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Date:	Fri, 23 May 2014 06:47:23 -0700
From:	Eric Dumazet <eric.dumazet@...il.com>
To:	Jim Baxter <jim_baxter@...tor.com>
Cc:	David Laight <David.Laight@...LAB.COM>,
	'Bjørn Mork' <bjorn@...k.no>,
	"linux-usb@...r.kernel.org" <linux-usb@...r.kernel.org>,
	"linux-kernel@...r.kernel.org" <linux-kernel@...r.kernel.org>,
	"netdev@...r.kernel.org" <netdev@...r.kernel.org>,
	"David S. Miller" <davem@...emloft.net>,
	"kamal@...onical.com" <kamal@...onical.com>,
	"edumazet@...gle.com" <edumazet@...gle.com>,
	"mszeredi@...e.cz" <mszeredi@...e.cz>,
	"fw@...len.de" <fw@...len.de>
Subject: Re: skbuff truesize incorrect.

On Fri, 2014-05-23 at 12:13 +0100, Jim Baxter wrote:

> What are the side effects of changing the truesize, if the original
> uncloned skb has the full truesize then isn't the potential memory usage
> still counted for the avoidance of OOM?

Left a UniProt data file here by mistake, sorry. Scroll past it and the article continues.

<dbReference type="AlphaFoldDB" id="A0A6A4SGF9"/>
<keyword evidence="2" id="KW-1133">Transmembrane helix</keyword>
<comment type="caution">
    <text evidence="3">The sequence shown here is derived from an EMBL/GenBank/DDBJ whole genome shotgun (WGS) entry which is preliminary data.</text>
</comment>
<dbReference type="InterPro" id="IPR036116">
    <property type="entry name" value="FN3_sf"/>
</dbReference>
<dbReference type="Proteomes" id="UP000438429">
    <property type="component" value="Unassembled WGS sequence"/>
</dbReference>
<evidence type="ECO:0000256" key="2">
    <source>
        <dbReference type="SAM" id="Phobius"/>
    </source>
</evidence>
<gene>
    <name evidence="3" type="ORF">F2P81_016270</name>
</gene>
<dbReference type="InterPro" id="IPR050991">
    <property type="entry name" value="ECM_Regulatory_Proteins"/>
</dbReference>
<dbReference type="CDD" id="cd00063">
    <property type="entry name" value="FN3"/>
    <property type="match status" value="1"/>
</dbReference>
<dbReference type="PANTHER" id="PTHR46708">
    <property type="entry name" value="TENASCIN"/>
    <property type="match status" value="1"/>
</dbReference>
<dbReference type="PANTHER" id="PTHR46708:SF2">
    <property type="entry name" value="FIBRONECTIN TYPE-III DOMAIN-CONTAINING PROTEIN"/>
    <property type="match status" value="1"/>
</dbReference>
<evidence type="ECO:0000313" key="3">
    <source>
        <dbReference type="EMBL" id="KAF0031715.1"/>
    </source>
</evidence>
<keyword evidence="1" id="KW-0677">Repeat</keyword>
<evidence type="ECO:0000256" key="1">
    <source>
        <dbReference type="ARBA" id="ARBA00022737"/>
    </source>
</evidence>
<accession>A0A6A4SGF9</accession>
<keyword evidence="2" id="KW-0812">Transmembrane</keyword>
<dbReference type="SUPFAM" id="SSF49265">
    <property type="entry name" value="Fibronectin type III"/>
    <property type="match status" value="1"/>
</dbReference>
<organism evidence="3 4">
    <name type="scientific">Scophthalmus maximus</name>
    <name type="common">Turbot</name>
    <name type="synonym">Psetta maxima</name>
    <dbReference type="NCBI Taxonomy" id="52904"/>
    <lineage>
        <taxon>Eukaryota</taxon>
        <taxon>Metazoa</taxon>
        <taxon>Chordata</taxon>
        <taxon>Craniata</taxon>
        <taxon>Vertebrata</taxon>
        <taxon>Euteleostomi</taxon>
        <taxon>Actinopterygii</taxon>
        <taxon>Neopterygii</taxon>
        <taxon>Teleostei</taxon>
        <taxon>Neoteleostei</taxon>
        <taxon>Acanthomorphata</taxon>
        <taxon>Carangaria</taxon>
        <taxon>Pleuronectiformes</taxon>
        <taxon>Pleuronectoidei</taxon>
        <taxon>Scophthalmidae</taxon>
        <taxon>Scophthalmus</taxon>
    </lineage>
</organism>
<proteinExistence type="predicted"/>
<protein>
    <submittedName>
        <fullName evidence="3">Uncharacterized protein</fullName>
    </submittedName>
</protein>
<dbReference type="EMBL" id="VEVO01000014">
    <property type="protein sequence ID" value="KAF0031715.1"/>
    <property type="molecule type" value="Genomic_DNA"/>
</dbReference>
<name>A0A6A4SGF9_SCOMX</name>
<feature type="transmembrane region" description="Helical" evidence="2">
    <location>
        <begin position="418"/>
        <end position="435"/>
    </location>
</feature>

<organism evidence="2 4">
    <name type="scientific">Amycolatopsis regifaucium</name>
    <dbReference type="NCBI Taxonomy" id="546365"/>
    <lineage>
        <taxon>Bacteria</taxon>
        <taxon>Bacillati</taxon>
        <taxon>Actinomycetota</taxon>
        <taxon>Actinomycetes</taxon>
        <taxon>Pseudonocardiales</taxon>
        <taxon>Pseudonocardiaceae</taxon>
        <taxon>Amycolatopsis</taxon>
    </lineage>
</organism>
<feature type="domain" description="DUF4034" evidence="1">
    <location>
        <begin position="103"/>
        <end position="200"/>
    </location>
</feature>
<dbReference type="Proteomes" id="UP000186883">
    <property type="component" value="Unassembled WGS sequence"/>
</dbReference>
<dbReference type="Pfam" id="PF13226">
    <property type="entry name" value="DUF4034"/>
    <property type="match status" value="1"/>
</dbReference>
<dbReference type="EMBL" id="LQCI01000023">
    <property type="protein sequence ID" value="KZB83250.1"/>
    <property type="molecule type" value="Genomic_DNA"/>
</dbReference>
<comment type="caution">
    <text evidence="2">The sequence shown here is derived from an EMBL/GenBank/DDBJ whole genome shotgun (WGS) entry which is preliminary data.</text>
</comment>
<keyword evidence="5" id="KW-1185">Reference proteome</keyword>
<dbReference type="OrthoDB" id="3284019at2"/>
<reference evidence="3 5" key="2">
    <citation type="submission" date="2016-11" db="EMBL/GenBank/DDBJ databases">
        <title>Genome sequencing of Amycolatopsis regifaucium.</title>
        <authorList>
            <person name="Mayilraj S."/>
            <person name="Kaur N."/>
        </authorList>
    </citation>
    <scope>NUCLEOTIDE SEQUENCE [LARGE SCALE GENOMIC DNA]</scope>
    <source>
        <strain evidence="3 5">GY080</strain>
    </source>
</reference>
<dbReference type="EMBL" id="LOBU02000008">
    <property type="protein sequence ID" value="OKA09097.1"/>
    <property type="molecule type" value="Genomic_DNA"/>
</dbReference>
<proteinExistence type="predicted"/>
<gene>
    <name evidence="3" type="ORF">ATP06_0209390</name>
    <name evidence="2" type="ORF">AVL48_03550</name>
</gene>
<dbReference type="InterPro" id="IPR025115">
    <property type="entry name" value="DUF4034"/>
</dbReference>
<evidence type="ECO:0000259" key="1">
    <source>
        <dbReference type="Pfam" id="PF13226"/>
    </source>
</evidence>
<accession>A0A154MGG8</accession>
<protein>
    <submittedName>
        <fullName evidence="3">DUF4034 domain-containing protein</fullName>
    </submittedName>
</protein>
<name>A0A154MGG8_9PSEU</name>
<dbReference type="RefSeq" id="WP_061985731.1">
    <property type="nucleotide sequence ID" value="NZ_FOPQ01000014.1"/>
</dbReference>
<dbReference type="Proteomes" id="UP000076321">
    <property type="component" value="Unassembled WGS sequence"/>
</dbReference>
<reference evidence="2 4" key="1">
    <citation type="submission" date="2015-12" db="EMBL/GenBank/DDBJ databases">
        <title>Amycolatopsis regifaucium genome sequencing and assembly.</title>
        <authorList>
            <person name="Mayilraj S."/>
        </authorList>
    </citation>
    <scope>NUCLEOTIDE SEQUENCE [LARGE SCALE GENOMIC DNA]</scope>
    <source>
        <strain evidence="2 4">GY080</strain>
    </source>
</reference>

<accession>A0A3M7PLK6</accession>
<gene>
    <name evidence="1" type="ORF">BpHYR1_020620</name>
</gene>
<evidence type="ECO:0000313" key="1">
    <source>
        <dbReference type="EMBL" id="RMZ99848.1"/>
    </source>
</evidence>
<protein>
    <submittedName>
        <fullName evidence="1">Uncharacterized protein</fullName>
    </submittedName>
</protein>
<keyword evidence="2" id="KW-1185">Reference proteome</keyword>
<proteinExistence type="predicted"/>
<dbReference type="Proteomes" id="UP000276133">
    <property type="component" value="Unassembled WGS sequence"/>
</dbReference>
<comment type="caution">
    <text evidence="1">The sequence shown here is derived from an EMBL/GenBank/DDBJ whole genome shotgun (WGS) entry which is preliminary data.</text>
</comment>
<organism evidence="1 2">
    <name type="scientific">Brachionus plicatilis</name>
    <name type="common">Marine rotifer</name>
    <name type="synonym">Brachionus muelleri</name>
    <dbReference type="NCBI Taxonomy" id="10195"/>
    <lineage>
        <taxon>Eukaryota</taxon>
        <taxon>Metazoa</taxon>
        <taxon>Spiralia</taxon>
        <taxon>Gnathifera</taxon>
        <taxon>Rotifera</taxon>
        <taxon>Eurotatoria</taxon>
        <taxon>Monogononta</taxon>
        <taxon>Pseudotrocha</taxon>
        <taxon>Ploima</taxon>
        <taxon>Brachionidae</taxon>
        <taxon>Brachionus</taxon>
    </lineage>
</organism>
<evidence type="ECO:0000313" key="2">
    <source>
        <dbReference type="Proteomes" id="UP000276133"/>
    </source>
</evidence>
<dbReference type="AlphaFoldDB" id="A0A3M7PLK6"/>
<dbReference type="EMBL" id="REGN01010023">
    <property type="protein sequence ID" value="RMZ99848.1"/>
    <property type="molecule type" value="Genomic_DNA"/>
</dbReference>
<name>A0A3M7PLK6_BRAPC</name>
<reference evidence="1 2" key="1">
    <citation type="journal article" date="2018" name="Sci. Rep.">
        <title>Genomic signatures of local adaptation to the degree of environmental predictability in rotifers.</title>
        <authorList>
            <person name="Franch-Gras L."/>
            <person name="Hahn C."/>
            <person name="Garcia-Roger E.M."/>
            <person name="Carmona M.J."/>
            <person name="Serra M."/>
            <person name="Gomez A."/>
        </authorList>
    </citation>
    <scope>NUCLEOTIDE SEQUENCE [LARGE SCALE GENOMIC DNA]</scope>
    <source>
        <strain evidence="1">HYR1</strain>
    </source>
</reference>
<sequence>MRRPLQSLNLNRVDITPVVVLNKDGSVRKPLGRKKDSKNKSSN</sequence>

Nope. This can be disastrous.

A malicious remote peer can crash your host by sending specially cooked
TCP messages.

Send messages with one byte of payload, and out of order so that they
cant be consumed by receiver, and cant be coalesced/collapsed.

If you claim the true size is sizeof(sk_buff) + 512, TCP stack will
accumulate these messages in out of order queue, and will not bother
with them, unless you hit sk_rcvbuf limit.

But in reality these messages uses sizeof(sk_buff) + 32768 bytes.

Divide your physical memory by 32768 : How many such messages will fit
in memory before the host crashes ?

I've seen that kind of attacks in real cases.

Even the fast clones sk_buff mismatch can be noticed. Luckily a 10%
error has no severe impact.

TCP stack uses fast clones, and current stack gives them a truesize of
2048 + sizeof(sk_buff), while it really should be 2048 +
2*sizeof(sk_buff)

Luckily, GSO/TSO tends to reduce the error, as skbs overhead is lower.


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